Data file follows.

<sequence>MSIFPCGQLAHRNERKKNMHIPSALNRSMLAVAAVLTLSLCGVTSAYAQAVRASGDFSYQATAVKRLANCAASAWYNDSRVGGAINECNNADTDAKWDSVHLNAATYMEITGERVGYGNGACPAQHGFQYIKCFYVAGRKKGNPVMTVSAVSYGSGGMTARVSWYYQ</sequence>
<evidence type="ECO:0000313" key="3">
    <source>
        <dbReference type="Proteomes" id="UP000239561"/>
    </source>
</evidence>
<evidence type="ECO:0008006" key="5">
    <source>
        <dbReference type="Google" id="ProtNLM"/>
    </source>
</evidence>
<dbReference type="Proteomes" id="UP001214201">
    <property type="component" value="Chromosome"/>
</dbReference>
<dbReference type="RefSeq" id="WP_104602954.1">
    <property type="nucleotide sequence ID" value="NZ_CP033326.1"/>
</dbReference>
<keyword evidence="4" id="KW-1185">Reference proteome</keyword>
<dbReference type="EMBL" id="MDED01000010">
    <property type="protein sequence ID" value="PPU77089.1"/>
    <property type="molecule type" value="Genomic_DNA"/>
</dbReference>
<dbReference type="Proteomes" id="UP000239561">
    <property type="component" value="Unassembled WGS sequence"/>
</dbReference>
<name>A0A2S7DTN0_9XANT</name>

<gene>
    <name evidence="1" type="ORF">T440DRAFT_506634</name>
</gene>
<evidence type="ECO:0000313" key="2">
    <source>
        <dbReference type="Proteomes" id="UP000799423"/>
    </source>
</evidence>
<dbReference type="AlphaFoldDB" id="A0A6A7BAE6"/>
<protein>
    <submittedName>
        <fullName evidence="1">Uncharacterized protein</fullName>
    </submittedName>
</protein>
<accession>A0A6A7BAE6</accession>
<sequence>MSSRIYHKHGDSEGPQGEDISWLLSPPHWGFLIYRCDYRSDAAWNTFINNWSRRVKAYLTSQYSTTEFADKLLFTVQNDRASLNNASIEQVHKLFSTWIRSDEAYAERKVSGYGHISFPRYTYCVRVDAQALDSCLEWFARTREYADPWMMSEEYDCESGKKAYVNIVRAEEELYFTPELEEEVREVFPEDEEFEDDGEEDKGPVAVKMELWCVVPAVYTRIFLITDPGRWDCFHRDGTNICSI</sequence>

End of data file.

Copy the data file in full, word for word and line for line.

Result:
<sequence>MSIFPCGQLAHRNERKKNMHIPSALNRSMLAVAAVLTLSLCGVTSAYAQAVRASGDFSYQATAVKRLANCAASAWYNDSRVGGAINECNNADTDAKWDSVHLNAATYMEITGERVGYGNGACPAQHGFQYIKCFYVAGRKKGNPVMTVSAVSYGSGGMTARVSWYYQ</sequence>
<evidence type="ECO:0000313" key="3">
    <source>
        <dbReference type="Proteomes" id="UP000239561"/>
    </source>
</evidence>
<evidence type="ECO:0008006" key="5">
    <source>
        <dbReference type="Google" id="ProtNLM"/>
    </source>
</evidence>
<dbReference type="Proteomes" id="UP001214201">
    <property type="component" value="Chromosome"/>
</dbReference>
<dbReference type="RefSeq" id="WP_104602954.1">
    <property type="nucleotide sequence ID" value="NZ_CP033326.1"/>
</dbReference>
<keyword evidence="4" id="KW-1185">Reference proteome</keyword>
<dbReference type="EMBL" id="MDED01000010">
    <property type="protein sequence ID" value="PPU77089.1"/>
    <property type="molecule type" value="Genomic_DNA"/>
</dbReference>
<dbReference type="Proteomes" id="UP000239561">
    <property type="component" value="Unassembled WGS sequence"/>
</dbReference>
<name>A0A2S7DTN0_9XANT</name>

<gene>
    <name evidence="1" type="ORF">T440DRAFT_506634</name>
</gene>
<evidence type="ECO:0000313" key="2">
    <source>
        <dbReference type="Proteomes" id="UP000799423"/>
    </source>
</evidence>
<dbReference type="AlphaFoldDB" id="A0A6A7BAE6"/>
<protein>
    <submittedName>
        <fullName evidence="1">Uncharacterized protein</fullName>
    </submittedName>
</protein>
<accession>A0A6A7BAE6</accession>
<sequence>MSSRIYHKHGDSEGPQGEDISWLLSPPHWGFLIYRCDYRSDAAWNTFINNWSRRVKAYLTSQYSTTEFADKLLFTVQNDRASLNNASIEQVHKLFSTWIRSDEAYAERKVSGYGHISFPRYTYCVRVDAQALDSCLEWFARTREYADPWMMSEEYDCESGKKAYVNIVRAEEELYFTPELEEEVREVFPEDEEFEDDGEEDKGPVAVKMELWCVVPAVYTRIFLITDPGRWDCFHRDGTNICSI</sequence>